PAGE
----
If the first amendment is ridiculous, the second is downright dangerous. The government's second amendment is very serious and threatens the very lifeblood of Quebec's economy. It seeks to undo what was voted in committee, which will harm Quebec and the other provinces and make Bay Street even happier.
The government wants the House to restore funding for the Canadian Securities Transition Office in Toronto. The government is so fixated on dealing Quebec's economy a devastating blow that it is asking the House to backtrack on what was passed in committee. We know that Bay Street matters more to the government than all of Quebec. We know that centralizing securities regulation is an infringement on the jurisdiction of Quebec and the provinces. Ottawa wants to wipe out Quebec's financial sector. This Liberal amendment would renew and considerably increase the budget of the Canadian Securities Transition Office to expedite its work. It would authorize the government to make payments of up to $119.5 million or even more if Parliament voted to do so in an appropriation act.
The transition office was set up in July 2009 to create a single Canada-wide securities regulator in Toronto. Basically, securities are financial assets, such as stocks, bonds and other instruments. In Quebec, securities are overseen by the Autorité des marchés financiers, the AMF.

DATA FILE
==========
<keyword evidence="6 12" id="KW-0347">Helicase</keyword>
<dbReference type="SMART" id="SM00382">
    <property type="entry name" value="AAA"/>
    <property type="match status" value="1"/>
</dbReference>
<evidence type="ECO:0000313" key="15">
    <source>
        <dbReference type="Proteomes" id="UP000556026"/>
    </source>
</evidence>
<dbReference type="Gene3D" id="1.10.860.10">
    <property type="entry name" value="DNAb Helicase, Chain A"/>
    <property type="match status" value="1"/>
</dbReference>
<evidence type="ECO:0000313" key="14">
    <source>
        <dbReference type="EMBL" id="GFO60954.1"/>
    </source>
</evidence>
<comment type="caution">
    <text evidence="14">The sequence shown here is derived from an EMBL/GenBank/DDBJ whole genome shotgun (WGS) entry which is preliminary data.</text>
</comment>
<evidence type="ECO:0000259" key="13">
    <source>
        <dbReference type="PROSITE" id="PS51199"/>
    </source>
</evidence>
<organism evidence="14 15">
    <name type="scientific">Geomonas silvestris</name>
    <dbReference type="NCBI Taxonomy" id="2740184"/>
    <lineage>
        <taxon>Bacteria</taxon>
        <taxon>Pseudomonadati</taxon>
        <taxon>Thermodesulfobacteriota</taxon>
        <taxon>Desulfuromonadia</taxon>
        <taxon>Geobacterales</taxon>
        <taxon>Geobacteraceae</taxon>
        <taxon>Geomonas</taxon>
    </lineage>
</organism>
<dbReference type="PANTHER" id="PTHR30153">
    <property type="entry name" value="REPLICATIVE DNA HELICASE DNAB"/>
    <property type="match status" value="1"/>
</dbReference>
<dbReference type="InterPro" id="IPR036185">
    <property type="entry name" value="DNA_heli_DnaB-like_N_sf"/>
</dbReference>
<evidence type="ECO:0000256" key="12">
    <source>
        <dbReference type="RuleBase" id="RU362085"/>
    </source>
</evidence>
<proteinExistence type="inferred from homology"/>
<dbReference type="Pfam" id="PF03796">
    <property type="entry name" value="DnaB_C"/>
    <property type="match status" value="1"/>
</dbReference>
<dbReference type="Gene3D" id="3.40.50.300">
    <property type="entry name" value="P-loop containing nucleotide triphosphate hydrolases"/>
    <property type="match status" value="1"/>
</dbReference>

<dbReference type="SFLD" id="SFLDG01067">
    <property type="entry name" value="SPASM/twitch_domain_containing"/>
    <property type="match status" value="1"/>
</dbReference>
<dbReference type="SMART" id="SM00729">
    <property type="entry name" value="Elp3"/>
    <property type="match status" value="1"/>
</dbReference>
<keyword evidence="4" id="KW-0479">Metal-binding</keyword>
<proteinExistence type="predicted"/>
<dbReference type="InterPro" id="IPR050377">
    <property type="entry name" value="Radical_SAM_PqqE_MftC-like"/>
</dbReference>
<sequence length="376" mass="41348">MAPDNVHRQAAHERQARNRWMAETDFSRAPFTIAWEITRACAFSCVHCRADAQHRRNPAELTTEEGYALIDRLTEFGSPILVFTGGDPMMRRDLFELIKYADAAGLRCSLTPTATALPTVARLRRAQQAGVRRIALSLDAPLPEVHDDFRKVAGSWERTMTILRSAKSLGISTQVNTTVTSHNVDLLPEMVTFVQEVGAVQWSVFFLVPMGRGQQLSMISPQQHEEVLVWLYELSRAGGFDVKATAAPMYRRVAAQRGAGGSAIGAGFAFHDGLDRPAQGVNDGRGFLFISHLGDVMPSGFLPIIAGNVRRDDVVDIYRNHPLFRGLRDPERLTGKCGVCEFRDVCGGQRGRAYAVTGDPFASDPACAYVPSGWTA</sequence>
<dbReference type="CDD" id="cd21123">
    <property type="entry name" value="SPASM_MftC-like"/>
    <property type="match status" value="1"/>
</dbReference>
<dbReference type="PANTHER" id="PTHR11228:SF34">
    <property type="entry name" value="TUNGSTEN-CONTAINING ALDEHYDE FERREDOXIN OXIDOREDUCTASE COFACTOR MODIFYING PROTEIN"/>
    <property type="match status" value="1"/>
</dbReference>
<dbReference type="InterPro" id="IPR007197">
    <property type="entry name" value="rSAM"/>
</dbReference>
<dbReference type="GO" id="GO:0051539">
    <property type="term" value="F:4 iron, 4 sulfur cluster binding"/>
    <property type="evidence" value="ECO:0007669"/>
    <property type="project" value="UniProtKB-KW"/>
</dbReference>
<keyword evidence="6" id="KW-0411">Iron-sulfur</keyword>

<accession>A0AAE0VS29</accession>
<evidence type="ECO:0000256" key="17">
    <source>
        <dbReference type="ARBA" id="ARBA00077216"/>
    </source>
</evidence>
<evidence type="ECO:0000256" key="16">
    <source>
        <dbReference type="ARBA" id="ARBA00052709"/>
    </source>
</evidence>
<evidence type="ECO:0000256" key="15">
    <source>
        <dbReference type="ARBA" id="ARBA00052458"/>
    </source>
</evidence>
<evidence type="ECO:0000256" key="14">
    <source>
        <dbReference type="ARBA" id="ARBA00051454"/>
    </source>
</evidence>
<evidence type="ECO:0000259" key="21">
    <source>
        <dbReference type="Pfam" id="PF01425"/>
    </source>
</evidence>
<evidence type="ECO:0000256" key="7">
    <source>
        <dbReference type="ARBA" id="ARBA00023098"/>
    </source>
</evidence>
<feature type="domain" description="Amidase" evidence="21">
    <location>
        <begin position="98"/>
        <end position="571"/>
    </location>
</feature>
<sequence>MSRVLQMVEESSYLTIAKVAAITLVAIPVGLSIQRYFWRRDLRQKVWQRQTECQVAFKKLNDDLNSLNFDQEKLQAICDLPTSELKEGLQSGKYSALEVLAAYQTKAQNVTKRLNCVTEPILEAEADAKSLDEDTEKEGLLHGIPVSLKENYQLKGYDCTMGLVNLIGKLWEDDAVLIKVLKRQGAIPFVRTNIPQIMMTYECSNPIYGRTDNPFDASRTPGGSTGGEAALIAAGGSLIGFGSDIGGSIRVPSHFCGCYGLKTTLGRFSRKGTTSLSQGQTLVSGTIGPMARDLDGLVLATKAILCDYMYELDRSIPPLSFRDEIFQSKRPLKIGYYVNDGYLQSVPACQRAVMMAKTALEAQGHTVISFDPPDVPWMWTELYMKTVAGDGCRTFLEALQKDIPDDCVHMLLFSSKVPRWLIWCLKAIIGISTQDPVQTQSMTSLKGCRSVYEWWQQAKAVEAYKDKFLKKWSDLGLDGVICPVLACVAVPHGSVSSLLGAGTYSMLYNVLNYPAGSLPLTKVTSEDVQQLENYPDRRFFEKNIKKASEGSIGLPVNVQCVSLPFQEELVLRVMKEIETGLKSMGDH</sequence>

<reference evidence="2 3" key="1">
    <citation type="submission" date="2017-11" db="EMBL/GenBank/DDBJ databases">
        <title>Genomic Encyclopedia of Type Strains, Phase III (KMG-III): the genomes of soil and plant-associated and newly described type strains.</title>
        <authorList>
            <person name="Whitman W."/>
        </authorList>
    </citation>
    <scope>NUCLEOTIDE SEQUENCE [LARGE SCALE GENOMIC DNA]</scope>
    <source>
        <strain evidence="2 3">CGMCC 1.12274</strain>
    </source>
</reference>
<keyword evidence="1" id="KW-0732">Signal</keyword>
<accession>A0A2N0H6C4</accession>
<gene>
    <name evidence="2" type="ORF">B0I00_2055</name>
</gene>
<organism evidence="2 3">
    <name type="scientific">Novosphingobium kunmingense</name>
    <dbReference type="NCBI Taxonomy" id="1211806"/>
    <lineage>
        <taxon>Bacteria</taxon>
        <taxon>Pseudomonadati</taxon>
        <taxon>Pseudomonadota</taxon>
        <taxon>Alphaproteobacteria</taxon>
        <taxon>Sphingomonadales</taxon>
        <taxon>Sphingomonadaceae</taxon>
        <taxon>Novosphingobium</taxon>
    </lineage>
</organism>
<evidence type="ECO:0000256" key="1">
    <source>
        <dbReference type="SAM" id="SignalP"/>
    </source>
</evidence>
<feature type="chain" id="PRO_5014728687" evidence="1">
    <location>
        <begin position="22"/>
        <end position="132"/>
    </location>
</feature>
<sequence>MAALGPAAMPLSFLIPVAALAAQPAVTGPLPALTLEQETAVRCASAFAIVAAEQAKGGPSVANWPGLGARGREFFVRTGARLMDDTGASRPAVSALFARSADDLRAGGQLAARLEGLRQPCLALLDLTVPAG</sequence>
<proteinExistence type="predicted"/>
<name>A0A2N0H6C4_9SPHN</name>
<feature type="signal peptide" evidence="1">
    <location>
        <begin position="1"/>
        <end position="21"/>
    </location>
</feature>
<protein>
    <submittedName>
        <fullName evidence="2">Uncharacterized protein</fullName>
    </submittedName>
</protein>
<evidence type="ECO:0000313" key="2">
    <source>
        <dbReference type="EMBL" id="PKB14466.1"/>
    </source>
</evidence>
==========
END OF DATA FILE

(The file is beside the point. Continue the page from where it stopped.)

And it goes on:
The Supreme Court of Canada has dealt Ottawa a number of setbacks, deeming that securities do not fall under federal jurisdiction. However, in 2018 Ottawa finally got the green light to intervene in this area, provided that it did not act unilaterally and agreed to co-operate with the provinces. That is the agreement on paper, but we all know that, ultimately, this will centralize everything and strip Quebec of its financial hub.
Again, Ottawa is trampling on provincial jurisdiction and wants to centralize everything. Paternalistic Ottawa no longer wants a federation, it wants everything. Everything needs Ottawa's blessing. It is the alpha and the omega. It is too bad for Quebec, its nation and the rights of the provinces.
This is a harmful plan. The federal government's plan to establish a Canada-wide securities regulator in Toronto would inevitably translate into a creep of regulatory activities outside Quebec. This plan is just bad and must never see the light of day.
This is more than just a dispute over jurisdictions or mere squabbling between the federal level and the provinces. This is a battle between Bay Street and Quebec. Without a complete financial ecosystem, it is unrealistic to think that we will be able to hang on to our head offices. In our eyes, economic nationalism would become just an empty slogan.
That is why everyone in Quebec is against it. Every political party, the business community, the financial sector and labour-sponsored funds oppose this plan. For example, the Quebec National Assembly has adopted four unanimous motions denouncing the plan. Seldom have we seen Quebec's business community come together as one to oppose a government initiative.
In addition to the Government of Quebec and the four unanimous motions from the National Assembly, this plan faces vehement opposition in economic circles, including from the Fédération des chambres de commerce du Québec, the Chamber of Commerce of Metropolitan Montreal, Finance Montréal, the International Financial Centre corporation, the Desjardins Group, and the Fonds de solidarité FTQ, as well as most Quebec businesses, like Air Transat, Transcontinental, Canam, Québecor, Metro, La Capitale, Cogeco, Molson, and the list goes on.